Monday, May 23, 2016

Reflecting on Reflection

Reflecting on Reflection
Sandy Cameli, EdD • Educational Specialist • Honolulu, Hawaii

For nearly two decades I had the privilege of co-teaching with a gifted middle school math teacher who empowered learners to achieve great understanding, while virtually eliminating the all-so-common phobia associated with the content. We shared students, exchanged curriculum ideas, and incorporated interdisciplinary projects into programming for early adolescents with a tremendous amount of success - not always an easy feat when working with “walking hormones” !  And, while I honed my own skills as a practitioner and grew as a professional, I was always intrigued by this colleague’s ability to draw insight from twelve year olds, unlike I had seen with other peers. She referenced the term meta cognition more than once during team meetings, but I wasn’t quite sure how understanding one’s own thought process could enhance teaching and learning with our students - wasn’t the concept too deep, too intellectual, too beyond their middle school minds? Apparently not. The inclusion of meta cognition - and reflection - not only enhanced this educator’s ability to support her students, but also encouraged learners to take risks and engage in a class that previously had been clouded by content-intimidation and low self-esteem vibes. Problem solving and algebraic concepts may have been the expectation for the course, but providing an opportunity for students to expand their understanding and develop an inner-strength was more than a by-product, it was the ultimate definition of learning.

The anecdote provides food-for-thought about rumination and reflection for teacher leaders as well. In our fast-paced, assembly-line structure of work and life, stopping to pause and process can seem like a waste of precious time when the never-ending checklist of duties and deadlines loom overhead. And yet, during those quiet moments of pondering, of peaceful solitude, of processing new learnings and information - isn’t that where the aha-factor comes into play, the light bulb moment occurs, and authentic awareness is developed?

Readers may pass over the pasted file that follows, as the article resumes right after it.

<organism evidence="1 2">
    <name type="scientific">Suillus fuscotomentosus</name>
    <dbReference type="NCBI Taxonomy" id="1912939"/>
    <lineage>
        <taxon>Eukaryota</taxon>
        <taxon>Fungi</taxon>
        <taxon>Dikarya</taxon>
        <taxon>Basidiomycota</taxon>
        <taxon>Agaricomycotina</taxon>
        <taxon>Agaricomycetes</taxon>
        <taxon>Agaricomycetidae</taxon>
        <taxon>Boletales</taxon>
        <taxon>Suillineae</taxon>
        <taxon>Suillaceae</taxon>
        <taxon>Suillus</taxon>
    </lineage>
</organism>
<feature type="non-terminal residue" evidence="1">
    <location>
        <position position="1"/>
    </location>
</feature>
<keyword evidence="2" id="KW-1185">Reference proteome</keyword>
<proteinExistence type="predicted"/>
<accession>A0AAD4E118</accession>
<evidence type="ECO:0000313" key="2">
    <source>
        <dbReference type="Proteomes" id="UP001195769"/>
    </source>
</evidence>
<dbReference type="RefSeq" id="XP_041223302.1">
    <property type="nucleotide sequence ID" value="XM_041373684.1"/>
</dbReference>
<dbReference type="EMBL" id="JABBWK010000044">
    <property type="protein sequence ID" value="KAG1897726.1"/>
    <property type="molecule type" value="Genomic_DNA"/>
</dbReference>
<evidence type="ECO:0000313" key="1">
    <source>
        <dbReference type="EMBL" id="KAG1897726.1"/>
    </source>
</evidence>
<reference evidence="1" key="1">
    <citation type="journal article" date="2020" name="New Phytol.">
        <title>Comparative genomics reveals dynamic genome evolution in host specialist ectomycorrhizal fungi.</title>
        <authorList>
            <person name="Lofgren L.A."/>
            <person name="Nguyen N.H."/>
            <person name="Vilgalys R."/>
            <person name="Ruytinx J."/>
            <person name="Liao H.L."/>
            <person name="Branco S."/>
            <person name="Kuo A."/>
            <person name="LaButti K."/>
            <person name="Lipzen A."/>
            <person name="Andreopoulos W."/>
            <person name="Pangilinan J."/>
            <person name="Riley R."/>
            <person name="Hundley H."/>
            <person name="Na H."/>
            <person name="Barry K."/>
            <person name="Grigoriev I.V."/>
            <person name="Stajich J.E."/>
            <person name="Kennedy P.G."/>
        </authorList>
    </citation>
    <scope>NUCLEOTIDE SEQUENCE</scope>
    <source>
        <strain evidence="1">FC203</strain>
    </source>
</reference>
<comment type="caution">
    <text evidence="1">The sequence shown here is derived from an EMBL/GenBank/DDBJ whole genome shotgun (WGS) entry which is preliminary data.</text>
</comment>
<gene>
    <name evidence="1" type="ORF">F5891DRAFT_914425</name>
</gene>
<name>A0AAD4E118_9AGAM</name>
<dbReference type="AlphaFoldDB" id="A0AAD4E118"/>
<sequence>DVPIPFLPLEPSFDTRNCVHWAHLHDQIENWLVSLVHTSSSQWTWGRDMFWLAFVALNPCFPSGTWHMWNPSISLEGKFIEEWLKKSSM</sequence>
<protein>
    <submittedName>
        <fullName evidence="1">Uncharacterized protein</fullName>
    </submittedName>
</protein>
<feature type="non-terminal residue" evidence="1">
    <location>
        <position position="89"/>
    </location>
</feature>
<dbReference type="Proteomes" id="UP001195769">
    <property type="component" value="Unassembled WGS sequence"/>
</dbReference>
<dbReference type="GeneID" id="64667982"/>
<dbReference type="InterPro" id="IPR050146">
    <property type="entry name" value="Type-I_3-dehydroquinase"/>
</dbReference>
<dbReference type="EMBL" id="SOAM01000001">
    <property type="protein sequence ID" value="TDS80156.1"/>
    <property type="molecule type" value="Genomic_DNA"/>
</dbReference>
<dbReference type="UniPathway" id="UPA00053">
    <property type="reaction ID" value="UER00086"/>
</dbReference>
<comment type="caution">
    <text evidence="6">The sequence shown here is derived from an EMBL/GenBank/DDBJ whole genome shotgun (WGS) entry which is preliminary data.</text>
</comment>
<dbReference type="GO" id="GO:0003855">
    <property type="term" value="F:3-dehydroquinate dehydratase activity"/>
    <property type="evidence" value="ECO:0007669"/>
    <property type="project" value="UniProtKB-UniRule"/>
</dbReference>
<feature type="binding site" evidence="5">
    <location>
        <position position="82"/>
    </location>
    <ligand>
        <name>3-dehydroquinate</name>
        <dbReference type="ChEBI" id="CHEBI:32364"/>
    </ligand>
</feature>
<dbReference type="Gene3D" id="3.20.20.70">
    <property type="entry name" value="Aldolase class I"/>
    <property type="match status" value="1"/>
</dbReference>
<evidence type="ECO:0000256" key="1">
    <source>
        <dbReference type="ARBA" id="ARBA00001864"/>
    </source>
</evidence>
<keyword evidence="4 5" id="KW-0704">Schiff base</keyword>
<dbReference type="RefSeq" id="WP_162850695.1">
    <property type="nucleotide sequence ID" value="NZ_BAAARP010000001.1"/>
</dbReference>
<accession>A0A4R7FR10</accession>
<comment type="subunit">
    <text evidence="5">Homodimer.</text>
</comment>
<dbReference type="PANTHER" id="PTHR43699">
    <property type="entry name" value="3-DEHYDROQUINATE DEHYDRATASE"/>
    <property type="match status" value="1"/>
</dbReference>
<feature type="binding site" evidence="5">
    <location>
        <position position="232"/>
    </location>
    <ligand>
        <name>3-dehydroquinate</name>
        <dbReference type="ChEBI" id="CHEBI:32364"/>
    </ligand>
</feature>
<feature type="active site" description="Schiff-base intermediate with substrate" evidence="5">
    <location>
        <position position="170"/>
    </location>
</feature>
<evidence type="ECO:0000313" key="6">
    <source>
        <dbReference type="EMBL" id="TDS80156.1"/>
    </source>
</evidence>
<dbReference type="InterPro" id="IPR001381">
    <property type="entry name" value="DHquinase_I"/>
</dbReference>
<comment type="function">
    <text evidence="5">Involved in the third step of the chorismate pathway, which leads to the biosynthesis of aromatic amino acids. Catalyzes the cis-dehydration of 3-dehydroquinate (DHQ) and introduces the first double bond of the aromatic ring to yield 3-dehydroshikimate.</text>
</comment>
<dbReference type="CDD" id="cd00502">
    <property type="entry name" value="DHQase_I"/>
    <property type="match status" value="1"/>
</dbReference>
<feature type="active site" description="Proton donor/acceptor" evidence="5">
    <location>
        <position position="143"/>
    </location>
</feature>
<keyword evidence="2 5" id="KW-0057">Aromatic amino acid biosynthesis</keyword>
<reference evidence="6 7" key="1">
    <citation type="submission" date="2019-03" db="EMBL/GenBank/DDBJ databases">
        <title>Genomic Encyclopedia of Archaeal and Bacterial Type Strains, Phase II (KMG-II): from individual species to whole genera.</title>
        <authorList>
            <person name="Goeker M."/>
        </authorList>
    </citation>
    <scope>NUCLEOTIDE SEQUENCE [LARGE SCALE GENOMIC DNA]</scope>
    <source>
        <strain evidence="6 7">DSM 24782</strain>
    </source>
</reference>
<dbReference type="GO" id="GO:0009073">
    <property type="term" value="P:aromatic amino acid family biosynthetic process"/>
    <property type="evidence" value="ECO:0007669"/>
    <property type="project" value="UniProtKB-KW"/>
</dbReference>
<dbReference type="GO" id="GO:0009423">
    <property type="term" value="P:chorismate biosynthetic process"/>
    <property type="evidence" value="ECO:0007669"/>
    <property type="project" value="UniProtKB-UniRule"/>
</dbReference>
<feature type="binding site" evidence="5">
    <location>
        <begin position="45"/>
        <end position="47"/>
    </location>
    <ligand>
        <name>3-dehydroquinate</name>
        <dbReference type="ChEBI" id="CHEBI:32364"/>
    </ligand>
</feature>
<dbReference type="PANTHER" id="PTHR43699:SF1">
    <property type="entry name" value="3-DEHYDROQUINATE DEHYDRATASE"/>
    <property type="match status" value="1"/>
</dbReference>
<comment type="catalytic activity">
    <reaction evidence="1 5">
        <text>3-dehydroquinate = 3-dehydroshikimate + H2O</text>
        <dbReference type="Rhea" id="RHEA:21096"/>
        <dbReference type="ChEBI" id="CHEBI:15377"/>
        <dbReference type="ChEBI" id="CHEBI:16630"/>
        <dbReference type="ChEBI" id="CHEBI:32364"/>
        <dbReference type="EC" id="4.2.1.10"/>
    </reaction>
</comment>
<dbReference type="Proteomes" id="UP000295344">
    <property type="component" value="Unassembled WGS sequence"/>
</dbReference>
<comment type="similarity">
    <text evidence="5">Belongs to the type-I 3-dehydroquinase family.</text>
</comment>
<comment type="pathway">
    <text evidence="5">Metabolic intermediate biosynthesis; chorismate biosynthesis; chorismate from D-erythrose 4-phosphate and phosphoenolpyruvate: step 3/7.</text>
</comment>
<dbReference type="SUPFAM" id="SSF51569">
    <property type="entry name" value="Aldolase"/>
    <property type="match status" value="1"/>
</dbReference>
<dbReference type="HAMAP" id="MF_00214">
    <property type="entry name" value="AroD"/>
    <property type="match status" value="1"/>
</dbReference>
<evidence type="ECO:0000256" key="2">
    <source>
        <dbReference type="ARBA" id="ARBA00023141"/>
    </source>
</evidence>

The practice of reflecting, as a leader, needs to be built into one’s daily routine - regardless of how little time may seem to exist. The how is less important than the why. And, the task and duration can be as unique as the individual. From reading a quote while brushing one’s teeth, to listening to a 10-minute podcast while driving from work, to journaling before bedtime or discussing a recent article or TED-talk with a partner - each can aid in professional growth. Reflecting on a concept, question, adage or proverb are all ways to encourage expansion of one’s thinking. Even the Confucius and Dewey quotes - embedded in this post - are worthy conversation or reflection starters - do you agree, disagree or feel neutral about either statement?

If as role models in the field of education we expect growth from students and colleagues, then we too must expect growth for ourselves. And, by demonstrating the importance and value of reflection, a leader sets the tone, culture and climate for any learning environment. After all, if a middle school math teacher can empower her learners to reflect and grow as individuals - and survive to talk about it! - then surely educational leaders can challenge themselves to ruminate on the hows and whys of effective leadership, without too much discomfort.